(This March 19 story corrects number of flights halted in 2010 to approx. 100,000)
COPENHAGEN (Reuters) - A volcano erupted near Iceland’s capital Reykjavik on Friday, shooting lava high into the night sky after thousands of small earthquakes in recent weeks.
The eruption occurred near Fagradalsfjall, a mountain on the Reykjanes Peninsula, around 30 km (19 miles) southwest of the capital.
Some four hours after the initial eruption at 2045 GMT - the first on the peninsula since the 12th century - lava covered about one square kilometer or nearly 200 football fields.
“I can see the glowing red sky from my window,” said Rannveig Gudmundsdottir, resident in the town of Grindavik, only 8 km (5 miles) from the eruption.
“Everyone here is getting into their cars to drive up there,” she said.
More than 40,000 earthquakes have occurred on the peninsula in the past four weeks, a huge jump from the 1,000-3,000 earthquakes registered each year since 2014.
The eruption posed no immediate danger to people in Grindavik or to critical infrastructure, according to the Icelandic Meteorological Office (IMO), which classified the eruption as small.
A fissure 500 to 750 meters (547 to 820 yards) long opened at the eruption site, spewing lava fountains up to 100 meters (110 yards) high, Bjarki Friis of the meteorological office said.
Residents in the town of Thorlakshofn, east of the eruption site, were told to stay indoors to avoid exposure to volcanic gases, Iceland’s Department of Civil Protection and Emergency Management said. The wind was blowing from the west.
Unlike the eruption in 2010 of the Eyjafjallajökull volcano, which halted approximately 100,000 flights and forced hundreds of Icelanders from their homes, this eruption is not expected to spew much ash or smoke into the atmosphere.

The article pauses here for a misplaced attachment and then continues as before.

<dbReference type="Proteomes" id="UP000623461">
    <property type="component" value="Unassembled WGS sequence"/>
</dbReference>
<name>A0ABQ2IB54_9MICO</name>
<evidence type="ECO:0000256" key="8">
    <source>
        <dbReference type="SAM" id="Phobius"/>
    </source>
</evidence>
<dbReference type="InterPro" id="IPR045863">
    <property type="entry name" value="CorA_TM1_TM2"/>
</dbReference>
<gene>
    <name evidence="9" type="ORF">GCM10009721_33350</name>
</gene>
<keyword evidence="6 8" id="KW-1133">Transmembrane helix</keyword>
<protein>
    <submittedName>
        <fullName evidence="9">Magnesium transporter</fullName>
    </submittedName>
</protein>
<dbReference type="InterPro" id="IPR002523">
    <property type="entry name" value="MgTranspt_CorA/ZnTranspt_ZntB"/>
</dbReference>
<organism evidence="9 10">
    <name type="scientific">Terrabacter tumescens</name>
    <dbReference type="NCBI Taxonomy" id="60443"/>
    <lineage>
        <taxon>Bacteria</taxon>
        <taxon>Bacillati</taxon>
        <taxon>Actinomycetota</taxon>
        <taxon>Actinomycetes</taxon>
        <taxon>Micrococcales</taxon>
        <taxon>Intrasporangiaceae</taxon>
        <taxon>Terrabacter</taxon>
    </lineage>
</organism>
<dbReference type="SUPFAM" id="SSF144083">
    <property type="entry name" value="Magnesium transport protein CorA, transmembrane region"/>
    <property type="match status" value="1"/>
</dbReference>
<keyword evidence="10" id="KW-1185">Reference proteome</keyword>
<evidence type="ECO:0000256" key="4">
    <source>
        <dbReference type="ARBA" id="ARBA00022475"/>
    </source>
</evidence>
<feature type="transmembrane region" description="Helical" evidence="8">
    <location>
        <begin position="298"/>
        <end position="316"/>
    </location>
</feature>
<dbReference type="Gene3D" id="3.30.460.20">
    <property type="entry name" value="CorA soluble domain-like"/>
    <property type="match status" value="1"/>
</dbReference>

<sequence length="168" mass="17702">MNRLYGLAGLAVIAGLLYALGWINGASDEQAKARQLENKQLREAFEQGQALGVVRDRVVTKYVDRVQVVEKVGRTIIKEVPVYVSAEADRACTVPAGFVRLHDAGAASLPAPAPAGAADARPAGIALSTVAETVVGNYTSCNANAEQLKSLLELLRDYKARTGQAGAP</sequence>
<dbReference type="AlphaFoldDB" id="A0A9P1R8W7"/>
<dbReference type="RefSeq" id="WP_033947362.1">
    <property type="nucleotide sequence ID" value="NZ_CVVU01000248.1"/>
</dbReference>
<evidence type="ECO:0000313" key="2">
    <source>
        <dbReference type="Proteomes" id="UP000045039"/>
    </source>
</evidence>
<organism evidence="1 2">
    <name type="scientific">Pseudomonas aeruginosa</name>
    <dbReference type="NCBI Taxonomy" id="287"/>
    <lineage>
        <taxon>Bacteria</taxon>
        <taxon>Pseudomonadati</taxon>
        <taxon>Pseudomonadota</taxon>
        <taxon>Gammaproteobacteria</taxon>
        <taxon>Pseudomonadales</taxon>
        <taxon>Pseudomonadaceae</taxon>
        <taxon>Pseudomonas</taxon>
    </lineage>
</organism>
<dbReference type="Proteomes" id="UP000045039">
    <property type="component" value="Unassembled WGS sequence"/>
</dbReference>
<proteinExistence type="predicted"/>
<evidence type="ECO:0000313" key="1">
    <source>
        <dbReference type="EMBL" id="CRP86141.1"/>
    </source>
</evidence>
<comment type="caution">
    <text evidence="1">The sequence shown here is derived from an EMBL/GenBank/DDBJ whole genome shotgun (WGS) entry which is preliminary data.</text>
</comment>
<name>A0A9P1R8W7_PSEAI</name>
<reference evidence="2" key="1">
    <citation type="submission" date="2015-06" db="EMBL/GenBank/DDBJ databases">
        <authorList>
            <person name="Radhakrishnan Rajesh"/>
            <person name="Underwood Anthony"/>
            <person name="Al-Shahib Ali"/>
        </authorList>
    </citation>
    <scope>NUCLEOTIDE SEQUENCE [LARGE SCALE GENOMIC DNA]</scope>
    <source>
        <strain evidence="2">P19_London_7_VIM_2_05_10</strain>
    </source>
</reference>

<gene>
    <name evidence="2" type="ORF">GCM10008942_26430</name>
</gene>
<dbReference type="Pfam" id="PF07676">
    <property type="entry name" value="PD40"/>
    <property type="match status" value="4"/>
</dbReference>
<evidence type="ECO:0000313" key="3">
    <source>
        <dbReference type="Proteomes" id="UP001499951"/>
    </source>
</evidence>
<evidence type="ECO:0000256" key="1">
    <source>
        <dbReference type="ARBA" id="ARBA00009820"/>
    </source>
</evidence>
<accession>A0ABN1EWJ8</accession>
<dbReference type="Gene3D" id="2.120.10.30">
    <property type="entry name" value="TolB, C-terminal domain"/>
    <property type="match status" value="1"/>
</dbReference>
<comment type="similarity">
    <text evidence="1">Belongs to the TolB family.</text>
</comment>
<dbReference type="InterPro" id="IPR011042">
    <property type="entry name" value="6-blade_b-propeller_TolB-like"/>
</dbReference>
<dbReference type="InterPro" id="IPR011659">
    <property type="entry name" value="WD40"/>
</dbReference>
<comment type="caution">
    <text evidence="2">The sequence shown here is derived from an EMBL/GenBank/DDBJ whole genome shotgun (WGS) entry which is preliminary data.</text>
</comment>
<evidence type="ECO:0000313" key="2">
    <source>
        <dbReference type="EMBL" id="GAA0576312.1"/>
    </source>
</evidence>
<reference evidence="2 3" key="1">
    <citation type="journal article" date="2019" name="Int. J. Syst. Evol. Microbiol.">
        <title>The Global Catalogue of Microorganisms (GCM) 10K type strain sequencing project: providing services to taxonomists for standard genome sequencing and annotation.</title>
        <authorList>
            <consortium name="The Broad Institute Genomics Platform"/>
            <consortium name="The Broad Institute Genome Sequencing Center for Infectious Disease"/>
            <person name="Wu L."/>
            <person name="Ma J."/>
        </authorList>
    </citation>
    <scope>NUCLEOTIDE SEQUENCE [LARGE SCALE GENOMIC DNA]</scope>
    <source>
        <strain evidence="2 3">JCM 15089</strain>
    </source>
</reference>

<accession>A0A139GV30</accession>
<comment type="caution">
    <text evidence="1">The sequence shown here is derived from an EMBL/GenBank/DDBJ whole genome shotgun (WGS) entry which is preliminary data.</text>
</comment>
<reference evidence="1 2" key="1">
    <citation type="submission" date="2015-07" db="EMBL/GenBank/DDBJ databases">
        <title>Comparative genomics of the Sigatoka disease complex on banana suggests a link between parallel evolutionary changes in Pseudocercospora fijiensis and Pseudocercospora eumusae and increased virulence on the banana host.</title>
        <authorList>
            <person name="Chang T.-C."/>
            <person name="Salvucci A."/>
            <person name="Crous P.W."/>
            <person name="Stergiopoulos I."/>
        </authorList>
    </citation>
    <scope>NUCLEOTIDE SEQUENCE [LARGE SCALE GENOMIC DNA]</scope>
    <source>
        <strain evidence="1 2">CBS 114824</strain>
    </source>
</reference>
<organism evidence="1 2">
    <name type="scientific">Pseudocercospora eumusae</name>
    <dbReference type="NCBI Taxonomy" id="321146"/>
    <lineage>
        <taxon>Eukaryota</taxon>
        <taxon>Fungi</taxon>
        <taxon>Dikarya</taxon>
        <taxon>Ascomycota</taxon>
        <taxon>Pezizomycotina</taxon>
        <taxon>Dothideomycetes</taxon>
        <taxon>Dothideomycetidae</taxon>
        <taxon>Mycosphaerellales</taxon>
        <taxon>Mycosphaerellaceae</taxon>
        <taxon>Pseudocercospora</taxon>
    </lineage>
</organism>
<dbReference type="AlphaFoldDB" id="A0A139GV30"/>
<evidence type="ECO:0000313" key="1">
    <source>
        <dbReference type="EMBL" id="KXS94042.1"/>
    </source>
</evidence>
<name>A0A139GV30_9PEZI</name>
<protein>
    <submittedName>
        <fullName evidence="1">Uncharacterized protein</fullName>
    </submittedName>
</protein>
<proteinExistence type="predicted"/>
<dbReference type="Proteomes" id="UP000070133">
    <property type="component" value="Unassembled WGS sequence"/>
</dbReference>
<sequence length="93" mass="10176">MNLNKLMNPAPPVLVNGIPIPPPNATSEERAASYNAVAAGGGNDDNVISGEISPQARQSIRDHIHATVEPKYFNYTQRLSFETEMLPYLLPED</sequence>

Located between the Eurasian and the North American tectonic plates, among the largest on the planet, Iceland is a seismic and volcanic hot spot as the two plates move in opposite directions.
The source of the eruption is a large body of molten rock, known as magma, which has pushed its way to the surface over the past weeks, instigating the earthquakes.
The number of quakes had slowed down in recent days, however, leading geologists to say that an eruption would be less likely.
Reykjavik’s international Keflavik airport was not closed following the eruption, but each airline had to decide if it wanted to fly or not, IMO said.
Arrivals and departures on the airport’s website showed no disruptions.
Reporting by Nikolaj Skydsgaard and Jacob Gronholt-Pedersen in Copenhagen; Editing by Leslie Adler, Matthew Lewis, Sonya Hepinstall and Cynthia Osterman
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